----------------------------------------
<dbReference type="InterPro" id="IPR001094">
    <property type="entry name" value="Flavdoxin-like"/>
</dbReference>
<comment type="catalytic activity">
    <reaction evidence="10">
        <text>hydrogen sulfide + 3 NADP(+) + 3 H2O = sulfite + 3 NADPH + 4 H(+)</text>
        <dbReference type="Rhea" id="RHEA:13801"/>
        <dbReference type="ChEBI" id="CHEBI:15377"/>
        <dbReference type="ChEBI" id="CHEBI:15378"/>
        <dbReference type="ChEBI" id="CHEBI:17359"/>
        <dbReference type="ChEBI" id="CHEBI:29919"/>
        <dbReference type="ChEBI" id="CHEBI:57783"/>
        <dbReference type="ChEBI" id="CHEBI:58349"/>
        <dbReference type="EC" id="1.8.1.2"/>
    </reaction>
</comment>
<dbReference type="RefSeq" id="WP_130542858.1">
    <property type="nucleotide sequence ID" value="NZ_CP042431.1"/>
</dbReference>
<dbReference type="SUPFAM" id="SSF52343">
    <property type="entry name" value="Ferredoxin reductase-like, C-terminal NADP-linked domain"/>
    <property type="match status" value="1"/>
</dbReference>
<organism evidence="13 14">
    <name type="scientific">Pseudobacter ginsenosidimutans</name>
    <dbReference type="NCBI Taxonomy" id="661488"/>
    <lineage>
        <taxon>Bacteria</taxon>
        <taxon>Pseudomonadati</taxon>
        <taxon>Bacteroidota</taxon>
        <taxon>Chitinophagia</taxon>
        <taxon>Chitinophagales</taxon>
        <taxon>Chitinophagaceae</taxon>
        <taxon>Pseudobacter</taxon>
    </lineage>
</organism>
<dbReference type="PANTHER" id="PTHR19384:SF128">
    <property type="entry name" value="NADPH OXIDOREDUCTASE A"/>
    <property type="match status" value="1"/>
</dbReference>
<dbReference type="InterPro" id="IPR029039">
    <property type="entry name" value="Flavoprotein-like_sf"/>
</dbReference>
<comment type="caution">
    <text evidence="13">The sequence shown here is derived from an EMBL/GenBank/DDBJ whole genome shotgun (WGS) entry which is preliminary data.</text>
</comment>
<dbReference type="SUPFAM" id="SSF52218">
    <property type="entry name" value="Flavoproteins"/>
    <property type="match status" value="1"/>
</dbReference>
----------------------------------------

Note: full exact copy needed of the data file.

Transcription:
<dbReference type="InterPro" id="IPR001094">
    <property type="entry name" value="Flavdoxin-like"/>
</dbReference>
<comment type="catalytic activity">
    <reaction evidence="10">
        <text>hydrogen sulfide + 3 NADP(+) + 3 H2O = sulfite + 3 NADPH + 4 H(+)</text>
        <dbReference type="Rhea" id="RHEA:13801"/>
        <dbReference type="ChEBI" id="CHEBI:15377"/>
        <dbReference type="ChEBI" id="CHEBI:15378"/>
        <dbReference type="ChEBI" id="CHEBI:17359"/>
        <dbReference type="ChEBI" id="CHEBI:29919"/>
        <dbReference type="ChEBI" id="CHEBI:57783"/>
        <dbReference type="ChEBI" id="CHEBI:58349"/>
        <dbReference type="EC" id="1.8.1.2"/>
    </reaction>
</comment>
<dbReference type="RefSeq" id="WP_130542858.1">
    <property type="nucleotide sequence ID" value="NZ_CP042431.1"/>
</dbReference>
<dbReference type="SUPFAM" id="SSF52343">
    <property type="entry name" value="Ferredoxin reductase-like, C-terminal NADP-linked domain"/>
    <property type="match status" value="1"/>
</dbReference>
<organism evidence="13 14">
    <name type="scientific">Pseudobacter ginsenosidimutans</name>
    <dbReference type="NCBI Taxonomy" id="661488"/>
    <lineage>
        <taxon>Bacteria</taxon>
        <taxon>Pseudomonadati</taxon>
        <taxon>Bacteroidota</taxon>
        <taxon>Chitinophagia</taxon>
        <taxon>Chitinophagales</taxon>
        <taxon>Chitinophagaceae</taxon>
        <taxon>Pseudobacter</taxon>
    </lineage>
</organism>
<dbReference type="PANTHER" id="PTHR19384:SF128">
    <property type="entry name" value="NADPH OXIDOREDUCTASE A"/>
    <property type="match status" value="1"/>
</dbReference>
<dbReference type="InterPro" id="IPR029039">
    <property type="entry name" value="Flavoprotein-like_sf"/>
</dbReference>
<comment type="caution">
    <text evidence="13">The sequence shown here is derived from an EMBL/GenBank/DDBJ whole genome shotgun (WGS) entry which is preliminary data.</text>
</comment>
<dbReference type="SUPFAM" id="SSF52218">
    <property type="entry name" value="Flavoproteins"/>
    <property type="match status" value="1"/>
</dbReference>